I don't understand

Okay, I’m’a need some edimification here.

What’s the big deal with socialised medicine? Seriously. Why is it a bad thing? Are you seriously THAT preoccupied with the redistribution of wealth?

If you pay private insurance premiums for health insurance, you’re basically playing a betting game – the insurance company is betting you’re going to live a long, healthy life, and you’re betting you’re not. You’re betting on your own infirmity. And not only that, if you *do* turn out to be right, you have to, in your own illness and infirmity, PROVE to your health insurance company that you are ACTUALLY infirm, and that the coverage you signed up for and have been paying through the nose for is ACTUALLY includes the type of infirmity you have. It’s way easier if you just do something easy like lose a finger.

So, what you’re saying is that you would rather pay outrageous premiums out of your own pocket for sketchy coverage that sometimes doesn’t apply at the hospital/doctor of your choosing, rather than have a nominal amount of your tax dollars do that for you, in such a way that you *always* qualify for whatever care you need and/or want (with the exception of elective surgeries that most health insurance doesn’t cover anyway).

I don’t understand you. I really don’t.

The only argument I get here is when people say they want the government not to tax anyone, for any reason. I think that’s unreasonable and unworkable, but that’s because I can’t conceive of a government that runs a country *for free*, because if there’re no taxes, who is going to pay your government?

Anyway, I’ve sidetracked myself again.

The point is, I don’t get you.

UPDATE:
The graphic below (an infographic showing the correlation between national health care spending and average life expectancy) boggles the mind *even further*. Infographic yoinked from BoingBoing

cenobyte
cenobyte is a writer, editor, blogger, and super genius from Saskatchewan, Canada.

8 Comments

  1. Not just the act of governing but who is going to pay for your roads, your educational system, your military, your right to life, liberty, and the pursuit of happiness, your….

  2. Well the simple answer is ‘The rich people don’t like it when people who aren’t rich can have what they have.’

    If you’re rich and don’t care about health bills then you can get the best care you want. If you’re poor you have to get health insurance and then try to fight with them to get the coverage like you pointed out.

    If you have socialised health care then the poor and rich get treated the same and rich folks get pissy about shit like that.

    My WV is quiroske. I like that.

  3. Even stranger, I feel, is that it isn’t just the rich and the well insured that are protesting socialized health care. It is also the people who have no access to it. Unfreakingbelievable!

  4. Amazingly, my word verification is “soclibb” so I have to post.

    Coyote almost has it, I think. After living here and talking to seemingly sane people, I think it’s the fear that someone, somewhere, will get something to which they’re not entitled. These people will be *perfectly happy* to spend $500 to make sure someone deserves to get $100. It’s a very odd mindset, and seems to be stronger in the not-rich.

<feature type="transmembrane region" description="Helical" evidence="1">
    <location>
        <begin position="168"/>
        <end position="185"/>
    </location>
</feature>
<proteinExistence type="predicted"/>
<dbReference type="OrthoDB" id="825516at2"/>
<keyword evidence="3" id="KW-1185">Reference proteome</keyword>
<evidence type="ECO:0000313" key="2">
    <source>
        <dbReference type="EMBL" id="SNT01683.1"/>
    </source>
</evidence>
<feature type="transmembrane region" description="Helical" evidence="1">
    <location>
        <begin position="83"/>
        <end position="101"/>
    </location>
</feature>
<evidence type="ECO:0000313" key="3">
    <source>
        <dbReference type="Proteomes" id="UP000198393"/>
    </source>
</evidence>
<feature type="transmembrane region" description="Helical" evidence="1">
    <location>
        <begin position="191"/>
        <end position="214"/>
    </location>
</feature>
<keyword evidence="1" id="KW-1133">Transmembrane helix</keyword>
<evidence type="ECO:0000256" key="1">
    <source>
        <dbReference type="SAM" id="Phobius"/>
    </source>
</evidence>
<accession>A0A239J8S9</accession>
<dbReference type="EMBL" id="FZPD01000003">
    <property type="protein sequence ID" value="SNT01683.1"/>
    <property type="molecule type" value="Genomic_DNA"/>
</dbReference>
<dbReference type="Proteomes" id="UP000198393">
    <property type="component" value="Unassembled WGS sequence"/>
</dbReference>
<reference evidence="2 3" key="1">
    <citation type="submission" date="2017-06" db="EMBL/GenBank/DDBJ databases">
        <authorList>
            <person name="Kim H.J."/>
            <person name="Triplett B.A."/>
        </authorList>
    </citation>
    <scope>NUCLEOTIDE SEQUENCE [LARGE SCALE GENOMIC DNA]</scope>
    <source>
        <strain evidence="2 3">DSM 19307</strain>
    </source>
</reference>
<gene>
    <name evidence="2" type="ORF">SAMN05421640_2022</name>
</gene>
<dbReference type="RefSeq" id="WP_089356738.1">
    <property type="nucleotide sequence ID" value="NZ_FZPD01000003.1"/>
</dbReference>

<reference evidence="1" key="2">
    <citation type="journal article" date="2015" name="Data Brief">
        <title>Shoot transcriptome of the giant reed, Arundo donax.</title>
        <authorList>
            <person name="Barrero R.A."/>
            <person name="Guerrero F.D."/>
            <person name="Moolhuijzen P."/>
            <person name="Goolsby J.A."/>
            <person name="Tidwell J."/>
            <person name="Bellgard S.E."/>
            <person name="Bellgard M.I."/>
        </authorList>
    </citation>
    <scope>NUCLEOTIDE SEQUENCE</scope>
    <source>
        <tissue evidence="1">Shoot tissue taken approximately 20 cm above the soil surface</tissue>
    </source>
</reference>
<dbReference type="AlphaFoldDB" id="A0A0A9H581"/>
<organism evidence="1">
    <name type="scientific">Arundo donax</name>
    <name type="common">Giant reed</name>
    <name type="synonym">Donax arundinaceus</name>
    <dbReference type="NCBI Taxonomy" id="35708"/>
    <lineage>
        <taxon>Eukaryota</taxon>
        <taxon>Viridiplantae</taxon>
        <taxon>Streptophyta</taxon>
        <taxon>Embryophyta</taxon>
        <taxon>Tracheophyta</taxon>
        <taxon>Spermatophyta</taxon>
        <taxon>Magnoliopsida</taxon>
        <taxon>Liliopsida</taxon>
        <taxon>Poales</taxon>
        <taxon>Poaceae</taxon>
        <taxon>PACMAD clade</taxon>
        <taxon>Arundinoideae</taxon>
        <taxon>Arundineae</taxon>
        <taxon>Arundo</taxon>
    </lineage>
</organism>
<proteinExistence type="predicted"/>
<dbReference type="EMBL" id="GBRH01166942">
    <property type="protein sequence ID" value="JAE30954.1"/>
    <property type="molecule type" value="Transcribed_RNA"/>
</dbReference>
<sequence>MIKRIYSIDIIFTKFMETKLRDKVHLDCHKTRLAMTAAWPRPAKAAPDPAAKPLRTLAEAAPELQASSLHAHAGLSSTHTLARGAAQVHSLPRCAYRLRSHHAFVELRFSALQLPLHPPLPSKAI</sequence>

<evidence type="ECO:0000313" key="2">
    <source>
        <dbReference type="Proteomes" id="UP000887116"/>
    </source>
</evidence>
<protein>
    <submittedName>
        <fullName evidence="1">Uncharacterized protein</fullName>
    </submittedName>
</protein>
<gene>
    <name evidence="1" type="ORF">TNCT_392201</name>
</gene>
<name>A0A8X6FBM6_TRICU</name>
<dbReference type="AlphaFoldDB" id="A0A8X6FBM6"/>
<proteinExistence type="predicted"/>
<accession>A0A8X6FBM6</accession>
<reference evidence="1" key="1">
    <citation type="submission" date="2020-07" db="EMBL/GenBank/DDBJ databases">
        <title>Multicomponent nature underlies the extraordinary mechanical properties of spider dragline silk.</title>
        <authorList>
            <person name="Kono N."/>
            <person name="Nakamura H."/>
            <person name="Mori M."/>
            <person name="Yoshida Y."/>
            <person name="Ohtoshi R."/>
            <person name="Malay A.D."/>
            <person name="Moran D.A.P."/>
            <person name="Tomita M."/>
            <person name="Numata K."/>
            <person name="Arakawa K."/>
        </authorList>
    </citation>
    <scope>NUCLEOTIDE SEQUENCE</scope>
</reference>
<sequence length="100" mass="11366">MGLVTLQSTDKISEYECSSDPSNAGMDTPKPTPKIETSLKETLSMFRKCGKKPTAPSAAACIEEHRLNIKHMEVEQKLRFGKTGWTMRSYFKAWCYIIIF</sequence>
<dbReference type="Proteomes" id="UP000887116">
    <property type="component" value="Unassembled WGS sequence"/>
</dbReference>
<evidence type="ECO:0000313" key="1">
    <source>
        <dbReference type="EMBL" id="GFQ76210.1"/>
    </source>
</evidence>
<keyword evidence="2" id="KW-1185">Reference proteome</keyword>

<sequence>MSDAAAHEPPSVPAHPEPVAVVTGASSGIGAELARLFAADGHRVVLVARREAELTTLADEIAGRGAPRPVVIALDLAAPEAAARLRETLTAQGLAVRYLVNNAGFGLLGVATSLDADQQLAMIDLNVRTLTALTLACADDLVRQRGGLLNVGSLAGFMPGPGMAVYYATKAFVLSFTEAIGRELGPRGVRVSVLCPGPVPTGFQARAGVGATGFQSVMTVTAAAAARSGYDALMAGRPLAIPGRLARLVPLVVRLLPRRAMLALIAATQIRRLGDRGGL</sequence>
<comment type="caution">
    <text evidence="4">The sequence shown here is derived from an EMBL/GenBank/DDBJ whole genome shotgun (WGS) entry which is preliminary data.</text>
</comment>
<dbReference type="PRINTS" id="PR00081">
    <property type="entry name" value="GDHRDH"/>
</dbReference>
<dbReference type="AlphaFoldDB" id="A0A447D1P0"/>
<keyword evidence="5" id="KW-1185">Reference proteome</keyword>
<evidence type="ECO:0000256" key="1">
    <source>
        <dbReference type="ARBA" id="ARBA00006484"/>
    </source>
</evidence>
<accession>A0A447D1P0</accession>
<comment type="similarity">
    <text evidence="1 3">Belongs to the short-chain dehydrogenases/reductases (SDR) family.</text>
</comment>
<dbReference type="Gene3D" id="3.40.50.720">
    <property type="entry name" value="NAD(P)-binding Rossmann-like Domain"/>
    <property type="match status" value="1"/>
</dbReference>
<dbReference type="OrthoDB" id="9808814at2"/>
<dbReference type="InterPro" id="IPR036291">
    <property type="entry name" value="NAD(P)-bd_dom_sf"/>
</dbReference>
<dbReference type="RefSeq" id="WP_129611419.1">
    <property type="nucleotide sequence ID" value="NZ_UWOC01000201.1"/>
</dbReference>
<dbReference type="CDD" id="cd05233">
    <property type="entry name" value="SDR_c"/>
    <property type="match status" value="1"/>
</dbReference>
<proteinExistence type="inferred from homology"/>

5. So, what’s the deal? All these hyper-right-wing-nuts in the States (some of whom are also hateful, terrorist-thinking religious zealots) think they’re entitled to more and better because…

  6. I’m glad you didn’t say that all of them are hateful, terrorist-thinking religious zealots, because I was pleased to discover that that’s not true. It would almost be easier to understand if it were.

    It’s odd, because it honestly doesn’t seem like they necessarily want more or better or anything like that for themselves. It’s the fear that someone (not necessarily only someone who is *not them*, but *anyone*) will get more than they deserve.

    It’s the idea of fair play and reward-for-hard-work twisted into something almost unrecognisable (along with a unique definition of “deserve”, of course. I love the Jim Hightower quote referring to G.W. Bush… “He was born on third and thinks he hit a triple.”)

    I might not be making much sense here, sorry.

  7. I guess I’ve just never really understood the Great American Dream.

    It’s almost as if these folks (the ones who fear social medicine like they fear the French Pox) have lost a sense of community, and what it means to be responsible to and for one another.

    I say that because when you have a sense of community, and what it means to be responsible to and for one another, it seems to me the *natural* extension of that is wanting to care for the community; I guess it’s a ‘Sesame Street’ understanding of neighbourhoods and small town America that maybe doesn’t exist?

    Or maybe it’s just as simple as fear of the unknown?

    The Puritan ideal of “the harder you work, the better will come to you”, but retooled to have nothing to do with the afterlife?

i make squee noises when you tell me stuff.

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